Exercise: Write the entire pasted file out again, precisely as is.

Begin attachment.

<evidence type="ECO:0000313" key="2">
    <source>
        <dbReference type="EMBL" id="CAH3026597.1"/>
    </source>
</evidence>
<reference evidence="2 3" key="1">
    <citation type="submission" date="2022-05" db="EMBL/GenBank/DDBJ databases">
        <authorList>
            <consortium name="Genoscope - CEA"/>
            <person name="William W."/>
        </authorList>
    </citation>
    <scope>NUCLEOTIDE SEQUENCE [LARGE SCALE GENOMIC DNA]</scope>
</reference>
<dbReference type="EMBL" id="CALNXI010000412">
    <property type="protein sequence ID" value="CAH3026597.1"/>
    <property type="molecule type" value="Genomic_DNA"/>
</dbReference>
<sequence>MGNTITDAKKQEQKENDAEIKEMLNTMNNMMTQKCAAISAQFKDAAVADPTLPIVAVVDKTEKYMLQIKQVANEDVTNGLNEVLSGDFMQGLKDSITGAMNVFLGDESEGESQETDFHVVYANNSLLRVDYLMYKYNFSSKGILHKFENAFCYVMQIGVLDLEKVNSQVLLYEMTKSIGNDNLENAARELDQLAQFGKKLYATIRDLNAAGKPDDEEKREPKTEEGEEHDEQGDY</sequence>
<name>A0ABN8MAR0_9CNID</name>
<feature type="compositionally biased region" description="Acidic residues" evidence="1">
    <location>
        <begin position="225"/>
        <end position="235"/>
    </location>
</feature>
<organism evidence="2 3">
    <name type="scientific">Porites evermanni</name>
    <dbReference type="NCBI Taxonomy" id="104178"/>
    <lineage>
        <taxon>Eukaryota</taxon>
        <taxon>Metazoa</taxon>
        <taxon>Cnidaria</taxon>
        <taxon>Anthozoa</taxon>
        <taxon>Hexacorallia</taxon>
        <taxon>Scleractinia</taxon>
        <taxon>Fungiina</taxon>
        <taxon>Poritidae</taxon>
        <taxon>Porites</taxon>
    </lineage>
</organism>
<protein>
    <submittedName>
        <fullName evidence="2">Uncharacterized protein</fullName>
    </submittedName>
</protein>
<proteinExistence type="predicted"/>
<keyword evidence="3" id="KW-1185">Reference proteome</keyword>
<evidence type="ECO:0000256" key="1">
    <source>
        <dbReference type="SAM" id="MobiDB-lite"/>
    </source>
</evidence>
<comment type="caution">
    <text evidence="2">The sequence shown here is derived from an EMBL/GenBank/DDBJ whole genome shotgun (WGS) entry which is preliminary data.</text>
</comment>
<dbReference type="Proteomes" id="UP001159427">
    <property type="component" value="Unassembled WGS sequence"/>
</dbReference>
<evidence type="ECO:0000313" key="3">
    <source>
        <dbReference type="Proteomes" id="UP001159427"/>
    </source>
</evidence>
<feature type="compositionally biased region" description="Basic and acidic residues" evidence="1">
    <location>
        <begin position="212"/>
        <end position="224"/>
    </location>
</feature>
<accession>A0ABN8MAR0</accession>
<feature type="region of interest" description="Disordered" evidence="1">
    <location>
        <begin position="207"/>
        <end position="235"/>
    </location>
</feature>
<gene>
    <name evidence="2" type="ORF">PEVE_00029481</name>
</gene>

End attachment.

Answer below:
<evidence type="ECO:0000313" key="2">
    <source>
        <dbReference type="EMBL" id="CAH3026597.1"/>
    </source>
</evidence>
<reference evidence="2 3" key="1">
    <citation type="submission" date="2022-05" db="EMBL/GenBank/DDBJ databases">
        <authorList>
            <consortium name="Genoscope - CEA"/>
            <person name="William W."/>
        </authorList>
    </citation>
    <scope>NUCLEOTIDE SEQUENCE [LARGE SCALE GENOMIC DNA]</scope>
</reference>
<dbReference type="EMBL" id="CALNXI010000412">
    <property type="protein sequence ID" value="CAH3026597.1"/>
    <property type="molecule type" value="Genomic_DNA"/>
</dbReference>
<sequence>MGNTITDAKKQEQKENDAEIKEMLNTMNNMMTQKCAAISAQFKDAAVADPTLPIVAVVDKTEKYMLQIKQVANEDVTNGLNEVLSGDFMQGLKDSITGAMNVFLGDESEGESQETDFHVVYANNSLLRVDYLMYKYNFSSKGILHKFENAFCYVMQIGVLDLEKVNSQVLLYEMTKSIGNDNLENAARELDQLAQFGKKLYATIRDLNAAGKPDDEEKREPKTEEGEEHDEQGDY</sequence>
<name>A0ABN8MAR0_9CNID</name>
<feature type="compositionally biased region" description="Acidic residues" evidence="1">
    <location>
        <begin position="225"/>
        <end position="235"/>
    </location>
</feature>
<organism evidence="2 3">
    <name type="scientific">Porites evermanni</name>
    <dbReference type="NCBI Taxonomy" id="104178"/>
    <lineage>
        <taxon>Eukaryota</taxon>
        <taxon>Metazoa</taxon>
        <taxon>Cnidaria</taxon>
        <taxon>Anthozoa</taxon>
        <taxon>Hexacorallia</taxon>
        <taxon>Scleractinia</taxon>
        <taxon>Fungiina</taxon>
        <taxon>Poritidae</taxon>
        <taxon>Porites</taxon>
    </lineage>
</organism>
<protein>
    <submittedName>
        <fullName evidence="2">Uncharacterized protein</fullName>
    </submittedName>
</protein>
<proteinExistence type="predicted"/>
<keyword evidence="3" id="KW-1185">Reference proteome</keyword>
<evidence type="ECO:0000256" key="1">
    <source>
        <dbReference type="SAM" id="MobiDB-lite"/>
    </source>
</evidence>
<comment type="caution">
    <text evidence="2">The sequence shown here is derived from an EMBL/GenBank/DDBJ whole genome shotgun (WGS) entry which is preliminary data.</text>
</comment>
<dbReference type="Proteomes" id="UP001159427">
    <property type="component" value="Unassembled WGS sequence"/>
</dbReference>
<evidence type="ECO:0000313" key="3">
    <source>
        <dbReference type="Proteomes" id="UP001159427"/>
    </source>
</evidence>
<feature type="compositionally biased region" description="Basic and acidic residues" evidence="1">
    <location>
        <begin position="212"/>
        <end position="224"/>
    </location>
</feature>
<accession>A0ABN8MAR0</accession>
<feature type="region of interest" description="Disordered" evidence="1">
    <location>
        <begin position="207"/>
        <end position="235"/>
    </location>
</feature>
<gene>
    <name evidence="2" type="ORF">PEVE_00029481</name>
</gene>